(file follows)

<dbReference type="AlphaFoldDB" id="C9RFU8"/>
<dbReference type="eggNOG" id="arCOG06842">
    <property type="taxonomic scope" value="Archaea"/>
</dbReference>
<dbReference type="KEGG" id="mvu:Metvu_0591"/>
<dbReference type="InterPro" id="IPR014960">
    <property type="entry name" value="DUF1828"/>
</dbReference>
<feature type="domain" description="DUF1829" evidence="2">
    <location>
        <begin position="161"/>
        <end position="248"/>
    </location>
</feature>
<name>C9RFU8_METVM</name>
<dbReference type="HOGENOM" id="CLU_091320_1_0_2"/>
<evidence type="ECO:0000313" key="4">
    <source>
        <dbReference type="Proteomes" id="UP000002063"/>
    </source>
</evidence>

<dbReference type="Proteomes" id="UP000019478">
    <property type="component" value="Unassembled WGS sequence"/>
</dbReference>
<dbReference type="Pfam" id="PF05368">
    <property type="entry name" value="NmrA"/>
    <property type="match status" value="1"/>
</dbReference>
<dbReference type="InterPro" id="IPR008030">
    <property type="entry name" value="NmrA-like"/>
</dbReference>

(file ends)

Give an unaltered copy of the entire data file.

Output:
<dbReference type="AlphaFoldDB" id="C9RFU8"/>
<dbReference type="eggNOG" id="arCOG06842">
    <property type="taxonomic scope" value="Archaea"/>
</dbReference>
<dbReference type="KEGG" id="mvu:Metvu_0591"/>
<dbReference type="InterPro" id="IPR014960">
    <property type="entry name" value="DUF1828"/>
</dbReference>
<feature type="domain" description="DUF1829" evidence="2">
    <location>
        <begin position="161"/>
        <end position="248"/>
    </location>
</feature>
<name>C9RFU8_METVM</name>
<dbReference type="HOGENOM" id="CLU_091320_1_0_2"/>
<evidence type="ECO:0000313" key="4">
    <source>
        <dbReference type="Proteomes" id="UP000002063"/>
    </source>
</evidence>

<dbReference type="Proteomes" id="UP000019478">
    <property type="component" value="Unassembled WGS sequence"/>
</dbReference>
<dbReference type="Pfam" id="PF05368">
    <property type="entry name" value="NmrA"/>
    <property type="match status" value="1"/>
</dbReference>
<dbReference type="InterPro" id="IPR008030">
    <property type="entry name" value="NmrA-like"/>
</dbReference>